JSON is a data exchange tool that has some distinct advantages over XML as Dare Obasanjo notes. Using Feeds JSON Path Parser to ingest JSON and Views Datasource to output JSON we are hoping to open up our data to web services. This tutorial is just about Views Datasource, hopefully we’ll get on the eating side of things with feeds soon!
For the two minute magic here you go http://www.youtube.com/watch?v=yc9Uc-2WczI
Usually when we write up documentation it’s to explain something we understand reasonably well (or at least think we do) on this post we’re grateful to Doug Chestnut over at Alderman for recommending JSON, twistor and infojunkie at drupal.org for banging up some code.
This is just a brief review of a simple views plugin with a lot of potential. In general it is becoming more and more apparent that having web services is rapidly eclipsing the value of web sites. Web services means being able to extend your integral core data to other developers without the shrouds of silly design and such that stem from institutional committee design. Put the data in the hands of designers and let them run with it.
All said and done what this means for developers who may have a use for our electronic journals and books data is that by changing a URL they may have direct access to our work as JSON objects – something that SOLR may ingest directly as of 3.1 – for an example on our development server http://drupal.hsl.virginia.edu/e-resource-journals-json/Biochemistry now returns the JSON output of the regular taxonomy view http://drupal.hsl.virginia.edu/e-resource-journals-taxonomy/Biochemistry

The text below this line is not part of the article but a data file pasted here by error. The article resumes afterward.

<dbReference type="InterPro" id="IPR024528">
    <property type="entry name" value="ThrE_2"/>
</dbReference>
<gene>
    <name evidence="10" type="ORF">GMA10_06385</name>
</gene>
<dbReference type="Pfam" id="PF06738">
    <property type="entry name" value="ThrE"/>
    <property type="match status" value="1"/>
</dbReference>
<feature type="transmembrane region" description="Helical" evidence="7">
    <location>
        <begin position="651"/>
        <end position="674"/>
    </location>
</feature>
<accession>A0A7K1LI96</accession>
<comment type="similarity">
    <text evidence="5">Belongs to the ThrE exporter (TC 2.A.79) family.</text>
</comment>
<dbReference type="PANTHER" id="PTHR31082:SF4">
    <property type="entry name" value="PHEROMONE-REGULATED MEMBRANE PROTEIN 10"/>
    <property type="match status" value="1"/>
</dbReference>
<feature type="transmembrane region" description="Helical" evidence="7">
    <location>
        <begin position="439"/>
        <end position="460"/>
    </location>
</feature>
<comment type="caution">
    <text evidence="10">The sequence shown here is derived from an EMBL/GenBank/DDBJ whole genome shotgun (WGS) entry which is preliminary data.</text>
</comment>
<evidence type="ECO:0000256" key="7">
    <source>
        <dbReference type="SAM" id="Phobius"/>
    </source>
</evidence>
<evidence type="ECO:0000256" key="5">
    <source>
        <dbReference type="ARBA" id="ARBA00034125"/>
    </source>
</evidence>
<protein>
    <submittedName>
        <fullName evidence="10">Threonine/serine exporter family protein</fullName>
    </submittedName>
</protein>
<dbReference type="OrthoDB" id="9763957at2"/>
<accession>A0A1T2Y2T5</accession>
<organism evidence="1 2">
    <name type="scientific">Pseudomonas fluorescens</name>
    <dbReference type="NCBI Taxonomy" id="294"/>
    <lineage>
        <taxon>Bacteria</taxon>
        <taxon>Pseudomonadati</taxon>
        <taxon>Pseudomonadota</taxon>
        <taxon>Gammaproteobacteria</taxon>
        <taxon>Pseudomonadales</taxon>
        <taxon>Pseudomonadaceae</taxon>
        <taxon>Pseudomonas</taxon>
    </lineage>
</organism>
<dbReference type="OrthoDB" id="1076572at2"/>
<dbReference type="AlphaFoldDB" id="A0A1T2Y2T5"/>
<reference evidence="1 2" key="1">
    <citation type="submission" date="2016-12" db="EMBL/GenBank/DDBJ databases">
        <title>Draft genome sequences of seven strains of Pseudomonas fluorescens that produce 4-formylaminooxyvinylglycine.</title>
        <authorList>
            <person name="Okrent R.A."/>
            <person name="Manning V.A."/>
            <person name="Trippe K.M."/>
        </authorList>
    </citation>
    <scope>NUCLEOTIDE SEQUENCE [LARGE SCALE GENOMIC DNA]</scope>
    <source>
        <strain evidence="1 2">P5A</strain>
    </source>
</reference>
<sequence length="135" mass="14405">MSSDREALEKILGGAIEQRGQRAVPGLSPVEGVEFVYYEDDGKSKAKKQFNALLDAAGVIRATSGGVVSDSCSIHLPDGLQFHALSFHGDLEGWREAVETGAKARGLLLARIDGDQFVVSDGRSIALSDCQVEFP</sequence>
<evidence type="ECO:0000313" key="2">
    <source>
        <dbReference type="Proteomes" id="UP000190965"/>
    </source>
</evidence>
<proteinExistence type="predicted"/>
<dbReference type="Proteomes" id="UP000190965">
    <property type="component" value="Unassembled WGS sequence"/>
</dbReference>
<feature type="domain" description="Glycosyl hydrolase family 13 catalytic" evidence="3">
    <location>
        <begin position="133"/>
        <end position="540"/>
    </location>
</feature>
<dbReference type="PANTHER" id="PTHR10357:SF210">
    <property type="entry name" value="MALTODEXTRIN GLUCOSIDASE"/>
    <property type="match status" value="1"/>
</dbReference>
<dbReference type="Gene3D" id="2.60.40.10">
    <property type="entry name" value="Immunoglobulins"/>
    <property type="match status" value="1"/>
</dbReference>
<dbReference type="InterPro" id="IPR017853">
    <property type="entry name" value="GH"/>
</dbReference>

Of course now that we have all these lovely services who is it we’re servicing? That’s a question we’re still working on the answer to, however given that UVa’s main library is outputting JSON and running SOLR we’re hoping we may be able to streamline and consolidate some of our work for our patrons (fyi for the VIRGO JSON the string change is slightly different http://search.lib.virginia.edu/catalog?q=chestnut now becomes http://search.lib.virginia.edu/catalog.json?q=chestnut- still a simple way of handling data objects.
http://jsonviewer.stack.hu/ a handy tool for JSON viewing